The National Theatre’s smash hit comedy starring James Corden, based on Italian comedy classic The Servant of Two Masters by Carlo Goldoni, arrives in Scotland on its first national tour trailing rave reviews in its wake. And it’s easy to see why.
Quite frankly, if you don’t find yourself doubled over with laughter at some point during Richard Bean’s saucy seaside postcard adaptation, directed here by Sir Nicholas Hytner, then you need your pulse examined.
I have to admit though I had my reservations. Basically, because any time I see the overbearing Gavin and Stacey star on TV, my first instinct is to reach for the Off switch.
But there’s no denying Corden, ( who is reunited with director, Sir Nicholas Hytner, for the first time since “Smithy” donned a Grammar school blazer as Timms in Alan Bennett’s The History Boys), is in absolutely cracking form here. And he isn’t the only one, in a production oozing class, and gale- force comic brio.
Goldoni’s 18thcentury commedia dell’Arte original took place in Venice. Here the setting is a neatly sketched early Sixties Brighton underworld, where Corden’s put- upon, food- obsessed Francis Henshall, goes to work as a minder for two bosses without the other knowing, to make ends meet. One is Jemima Hooper’s Rachel Crabbe, who is posing as her dead twin brother Roscoe in the hope that she can con some loot off a local gangster; the other her fiancée, and brother’s murderer, toff-on-the-run, Stanley Stubbers (Oliver Chris).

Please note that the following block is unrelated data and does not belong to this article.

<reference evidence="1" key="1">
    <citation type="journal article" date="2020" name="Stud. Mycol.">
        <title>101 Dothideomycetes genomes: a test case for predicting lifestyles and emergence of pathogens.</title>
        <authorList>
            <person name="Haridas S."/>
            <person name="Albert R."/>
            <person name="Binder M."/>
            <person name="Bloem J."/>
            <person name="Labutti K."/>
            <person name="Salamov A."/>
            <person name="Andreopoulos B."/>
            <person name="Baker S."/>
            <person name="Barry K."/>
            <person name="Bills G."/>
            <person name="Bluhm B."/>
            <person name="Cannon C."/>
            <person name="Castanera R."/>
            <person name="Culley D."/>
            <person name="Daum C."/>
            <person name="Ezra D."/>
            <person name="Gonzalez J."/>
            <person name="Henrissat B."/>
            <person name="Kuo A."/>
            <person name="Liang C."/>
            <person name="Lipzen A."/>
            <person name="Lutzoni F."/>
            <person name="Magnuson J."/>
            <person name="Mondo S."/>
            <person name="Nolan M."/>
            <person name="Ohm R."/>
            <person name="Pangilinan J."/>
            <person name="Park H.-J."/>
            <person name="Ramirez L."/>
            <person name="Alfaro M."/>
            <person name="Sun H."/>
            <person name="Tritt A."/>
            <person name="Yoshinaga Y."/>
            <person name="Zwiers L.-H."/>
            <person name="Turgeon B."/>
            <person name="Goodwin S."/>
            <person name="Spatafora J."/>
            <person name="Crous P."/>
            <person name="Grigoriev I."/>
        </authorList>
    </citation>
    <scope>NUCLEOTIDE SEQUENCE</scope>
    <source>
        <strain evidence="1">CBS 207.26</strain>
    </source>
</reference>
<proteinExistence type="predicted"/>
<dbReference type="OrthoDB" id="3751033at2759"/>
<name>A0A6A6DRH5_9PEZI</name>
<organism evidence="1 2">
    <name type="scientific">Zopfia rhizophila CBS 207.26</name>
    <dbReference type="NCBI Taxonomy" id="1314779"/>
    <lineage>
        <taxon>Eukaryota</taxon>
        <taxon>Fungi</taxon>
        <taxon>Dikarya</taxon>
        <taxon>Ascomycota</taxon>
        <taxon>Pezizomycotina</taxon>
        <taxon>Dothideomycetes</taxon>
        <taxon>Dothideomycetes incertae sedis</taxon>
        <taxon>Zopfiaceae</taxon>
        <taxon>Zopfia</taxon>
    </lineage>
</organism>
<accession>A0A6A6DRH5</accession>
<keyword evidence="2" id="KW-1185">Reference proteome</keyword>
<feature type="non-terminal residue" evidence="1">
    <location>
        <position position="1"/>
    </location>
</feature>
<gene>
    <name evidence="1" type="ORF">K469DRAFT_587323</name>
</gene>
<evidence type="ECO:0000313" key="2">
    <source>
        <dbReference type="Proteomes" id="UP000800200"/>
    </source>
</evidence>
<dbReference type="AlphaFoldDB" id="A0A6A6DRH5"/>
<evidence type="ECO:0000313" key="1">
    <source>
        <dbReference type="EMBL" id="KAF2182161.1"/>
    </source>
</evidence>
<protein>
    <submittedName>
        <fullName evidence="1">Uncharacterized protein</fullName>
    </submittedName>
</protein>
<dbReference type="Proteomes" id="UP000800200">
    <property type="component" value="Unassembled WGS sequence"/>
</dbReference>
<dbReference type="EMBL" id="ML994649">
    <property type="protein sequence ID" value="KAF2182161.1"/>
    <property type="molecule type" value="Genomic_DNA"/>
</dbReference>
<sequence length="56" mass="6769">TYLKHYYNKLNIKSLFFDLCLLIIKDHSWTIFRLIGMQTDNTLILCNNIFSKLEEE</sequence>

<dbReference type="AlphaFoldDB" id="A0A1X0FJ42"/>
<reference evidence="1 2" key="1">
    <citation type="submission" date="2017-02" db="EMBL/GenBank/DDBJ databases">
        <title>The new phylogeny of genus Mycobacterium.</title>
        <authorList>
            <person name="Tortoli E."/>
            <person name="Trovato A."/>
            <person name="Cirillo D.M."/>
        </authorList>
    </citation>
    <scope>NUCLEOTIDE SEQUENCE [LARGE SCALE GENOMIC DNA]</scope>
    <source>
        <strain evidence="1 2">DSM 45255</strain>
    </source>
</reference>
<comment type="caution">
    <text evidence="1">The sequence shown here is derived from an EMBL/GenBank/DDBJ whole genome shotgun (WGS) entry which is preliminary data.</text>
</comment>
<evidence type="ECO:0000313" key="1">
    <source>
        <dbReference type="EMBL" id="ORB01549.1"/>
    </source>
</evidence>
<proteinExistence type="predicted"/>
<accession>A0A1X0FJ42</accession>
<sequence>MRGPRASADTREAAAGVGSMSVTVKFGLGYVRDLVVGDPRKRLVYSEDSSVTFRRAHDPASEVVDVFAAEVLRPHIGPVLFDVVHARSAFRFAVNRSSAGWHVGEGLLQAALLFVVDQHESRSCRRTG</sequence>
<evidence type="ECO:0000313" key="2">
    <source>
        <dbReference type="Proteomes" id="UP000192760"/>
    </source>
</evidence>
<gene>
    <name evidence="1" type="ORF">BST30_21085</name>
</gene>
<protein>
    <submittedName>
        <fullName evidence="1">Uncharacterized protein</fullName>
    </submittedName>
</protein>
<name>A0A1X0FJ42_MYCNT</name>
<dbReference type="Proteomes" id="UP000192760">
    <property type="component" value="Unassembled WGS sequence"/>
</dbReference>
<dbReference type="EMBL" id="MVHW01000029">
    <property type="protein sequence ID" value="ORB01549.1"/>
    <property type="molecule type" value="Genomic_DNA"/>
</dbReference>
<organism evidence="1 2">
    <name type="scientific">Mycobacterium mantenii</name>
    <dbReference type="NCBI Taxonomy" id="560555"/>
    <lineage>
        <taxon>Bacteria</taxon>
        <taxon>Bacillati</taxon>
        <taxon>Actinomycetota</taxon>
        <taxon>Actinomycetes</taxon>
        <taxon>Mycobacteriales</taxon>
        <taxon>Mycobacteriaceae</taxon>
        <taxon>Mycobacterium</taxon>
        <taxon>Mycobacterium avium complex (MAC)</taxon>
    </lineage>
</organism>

Cue a bumper feast of misdirections, misconceptions, malapropisms, witty innuendo and gags galore. Not to mention some fine, energetic lung busting comic anarchy from Corden as our hapless and confused hero Francis.
Nowhere more so than in the central scene that sees him exhaustedly try to serve both his guvnors dinner in different rooms in the same pub at the same time, aided only by Tom Edden’s hilariously doddery, geriatric waiter Alfie. Think a hangdog, snuggle-toothed Manuel from Fawlty Towers crossed with Julie Walters’ elderly deaf waitress dishing out “two soups”, only not as efficient.
If Corden steals the show here- you get the feeling that somewhere down the line he’s going to make some director a very fine Falstaff- he is more than ably backed by an excellent supporting cast. In particular, Oliver Chris is absolutely spiffing as the braying posh killer while Daniel Rigby gets just as many laughs as a broken- hearted thesp who just can’t stop emoting.
A heady combination of slapstick, panto, ad lib (who would have thought you could get so much mileage out of requesting a sandwich?), music hall and audience participation in which the “fourth wall” is constantly being dismantled, this is commedia dell'Arte meets Carry On with bells on.Throw into the mix a toe-tapping, live skiffle band, and what’s not to enjoy?
One Man, Two Guvnors. King’s Theatre, Edinburgh until sat 29 Oct. Tel: 0131 529 600